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|Title:||Megaesophagus and Possible Mechanisms of Sudden Death|
|Citation:||Journal of Forensic Sciences, 2009; 54(1):216-219|
|Publisher:||Amer Soc Testing Materials|
|Sarah Schalinski, Saskia S. Guddat, Michael Tsokos, and Roger W. Byard|
|Abstract:||Achalasia is a neurodegenerative condition characterized by esophageal dysmotility and megaesophagus. Two cases are reported that demonstrate unexpected deaths associated with previously unsuspected achalasia. Case 1: A 66-year-old woman was found dead at her home. At autopsy significant stenosing coronary artery atherosclerosis was found with cardiac failure. In addition, a striking finding was narrowing of the distal esophagus with marked proximal dilatation. The esophagus was completely filled with a large amount of soft masticated food and was bulging anteriorly, compressing the left atrium. Death was attributed to ischemic heart disease complicated by previously unsuspected achalasia. Case 2: An 84-year-old man collapsed and suffered a respiratory arrest while eating. Internal examination revealed narrowing of the cardioesophageal junction with marked proximal dilatation of the esophagus that contained approximately 50 mL of soft semi-fluid masticated yellow food paste. Fragments of yellow masticated food remnants were present in upper and lower airways but not within the stomach. There was a history of dementia with symmetrical cerebral ventricular dilatation found at autopsy. Death was attributed to food asphyxia complicating previously unsuspected achalasia with dementia. Megaesophagus may, therefore, be a significant finding at autopsy that may either be a primary cause of unexpected death or else may exacerbate or compound the effects of pre-existing underlying disease.|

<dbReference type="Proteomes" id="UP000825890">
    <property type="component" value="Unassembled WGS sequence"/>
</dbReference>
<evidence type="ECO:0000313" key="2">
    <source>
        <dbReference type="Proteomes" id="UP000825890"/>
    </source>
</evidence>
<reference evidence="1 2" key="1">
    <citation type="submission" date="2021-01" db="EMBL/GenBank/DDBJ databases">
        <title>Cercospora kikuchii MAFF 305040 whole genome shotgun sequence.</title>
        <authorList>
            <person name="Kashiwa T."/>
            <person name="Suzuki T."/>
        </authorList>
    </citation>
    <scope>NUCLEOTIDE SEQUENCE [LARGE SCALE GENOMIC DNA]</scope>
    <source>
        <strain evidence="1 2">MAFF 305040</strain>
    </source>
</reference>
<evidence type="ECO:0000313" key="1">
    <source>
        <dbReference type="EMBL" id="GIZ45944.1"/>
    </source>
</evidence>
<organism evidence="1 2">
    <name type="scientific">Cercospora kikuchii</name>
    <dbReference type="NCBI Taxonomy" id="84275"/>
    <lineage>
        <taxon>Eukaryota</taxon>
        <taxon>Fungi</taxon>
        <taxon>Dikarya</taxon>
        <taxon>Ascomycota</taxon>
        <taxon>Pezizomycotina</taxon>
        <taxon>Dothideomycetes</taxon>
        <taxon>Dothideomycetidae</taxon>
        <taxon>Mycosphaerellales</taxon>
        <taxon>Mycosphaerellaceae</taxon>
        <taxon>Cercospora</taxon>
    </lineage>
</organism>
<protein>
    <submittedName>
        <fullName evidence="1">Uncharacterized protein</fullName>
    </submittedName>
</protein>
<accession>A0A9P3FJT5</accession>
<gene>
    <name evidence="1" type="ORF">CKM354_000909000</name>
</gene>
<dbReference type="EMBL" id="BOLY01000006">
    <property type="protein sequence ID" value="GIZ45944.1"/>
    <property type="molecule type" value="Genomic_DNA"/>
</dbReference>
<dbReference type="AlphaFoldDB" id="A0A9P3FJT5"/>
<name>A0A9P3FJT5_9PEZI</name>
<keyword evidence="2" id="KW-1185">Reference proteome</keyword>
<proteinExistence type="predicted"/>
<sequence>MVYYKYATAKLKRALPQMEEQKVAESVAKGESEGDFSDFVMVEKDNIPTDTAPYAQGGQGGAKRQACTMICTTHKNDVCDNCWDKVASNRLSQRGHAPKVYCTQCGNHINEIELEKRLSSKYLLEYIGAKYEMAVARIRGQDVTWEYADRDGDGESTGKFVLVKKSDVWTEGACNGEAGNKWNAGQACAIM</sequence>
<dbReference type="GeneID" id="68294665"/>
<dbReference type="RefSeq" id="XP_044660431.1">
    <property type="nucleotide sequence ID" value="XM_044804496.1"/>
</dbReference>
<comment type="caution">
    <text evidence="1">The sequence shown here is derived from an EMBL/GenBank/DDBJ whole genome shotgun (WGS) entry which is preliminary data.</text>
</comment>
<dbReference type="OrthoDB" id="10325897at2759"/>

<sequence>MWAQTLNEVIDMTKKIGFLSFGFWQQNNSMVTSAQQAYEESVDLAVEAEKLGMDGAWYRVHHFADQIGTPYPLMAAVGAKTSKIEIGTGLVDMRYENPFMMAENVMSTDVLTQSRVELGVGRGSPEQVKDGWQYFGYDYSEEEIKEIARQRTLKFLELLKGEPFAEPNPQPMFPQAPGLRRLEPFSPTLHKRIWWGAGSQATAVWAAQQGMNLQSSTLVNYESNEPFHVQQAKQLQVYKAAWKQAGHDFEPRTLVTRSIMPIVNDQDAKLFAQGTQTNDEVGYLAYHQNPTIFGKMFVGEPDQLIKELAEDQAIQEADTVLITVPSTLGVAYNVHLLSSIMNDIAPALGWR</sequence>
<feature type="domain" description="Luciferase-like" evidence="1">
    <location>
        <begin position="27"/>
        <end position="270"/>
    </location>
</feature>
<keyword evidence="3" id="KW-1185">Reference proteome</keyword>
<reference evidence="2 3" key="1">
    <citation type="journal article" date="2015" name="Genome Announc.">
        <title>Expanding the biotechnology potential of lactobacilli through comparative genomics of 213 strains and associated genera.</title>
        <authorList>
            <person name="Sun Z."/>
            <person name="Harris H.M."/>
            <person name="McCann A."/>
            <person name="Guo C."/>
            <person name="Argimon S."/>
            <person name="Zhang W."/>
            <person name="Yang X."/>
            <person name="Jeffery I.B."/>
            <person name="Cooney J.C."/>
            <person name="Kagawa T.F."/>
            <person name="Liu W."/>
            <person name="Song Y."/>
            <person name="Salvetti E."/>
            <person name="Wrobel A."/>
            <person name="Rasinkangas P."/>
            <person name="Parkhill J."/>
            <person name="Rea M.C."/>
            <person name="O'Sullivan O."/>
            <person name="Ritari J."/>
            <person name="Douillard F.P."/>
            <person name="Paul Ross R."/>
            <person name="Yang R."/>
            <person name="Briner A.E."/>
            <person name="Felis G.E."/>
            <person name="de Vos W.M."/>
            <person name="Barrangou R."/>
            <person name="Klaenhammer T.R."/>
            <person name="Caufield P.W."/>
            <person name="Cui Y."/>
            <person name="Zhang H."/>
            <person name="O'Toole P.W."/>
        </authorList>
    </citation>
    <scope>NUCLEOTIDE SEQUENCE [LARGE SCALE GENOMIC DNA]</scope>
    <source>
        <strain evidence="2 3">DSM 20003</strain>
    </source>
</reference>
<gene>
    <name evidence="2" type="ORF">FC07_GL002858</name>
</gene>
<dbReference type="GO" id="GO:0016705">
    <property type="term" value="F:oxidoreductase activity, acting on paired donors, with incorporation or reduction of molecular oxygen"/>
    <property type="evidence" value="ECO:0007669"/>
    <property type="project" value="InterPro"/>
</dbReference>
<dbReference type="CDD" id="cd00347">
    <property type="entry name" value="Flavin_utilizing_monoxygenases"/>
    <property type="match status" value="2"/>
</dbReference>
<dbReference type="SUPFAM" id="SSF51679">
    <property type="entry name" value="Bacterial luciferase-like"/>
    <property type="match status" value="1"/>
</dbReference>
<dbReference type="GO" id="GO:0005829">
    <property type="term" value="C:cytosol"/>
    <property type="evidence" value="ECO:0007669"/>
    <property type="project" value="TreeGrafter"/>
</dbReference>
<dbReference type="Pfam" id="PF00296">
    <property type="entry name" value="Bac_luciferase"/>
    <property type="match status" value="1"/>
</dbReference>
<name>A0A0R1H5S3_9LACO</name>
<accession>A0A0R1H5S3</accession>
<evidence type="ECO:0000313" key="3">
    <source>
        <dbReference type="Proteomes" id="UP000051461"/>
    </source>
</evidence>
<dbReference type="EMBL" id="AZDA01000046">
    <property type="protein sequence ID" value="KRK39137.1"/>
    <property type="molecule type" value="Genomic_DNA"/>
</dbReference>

|Keywords:||forensic science; megaesophagus; achalasia; sudden death; aspiration; arrhythmia; mechanisms|
|Appears in Collections:||Pathology publications|
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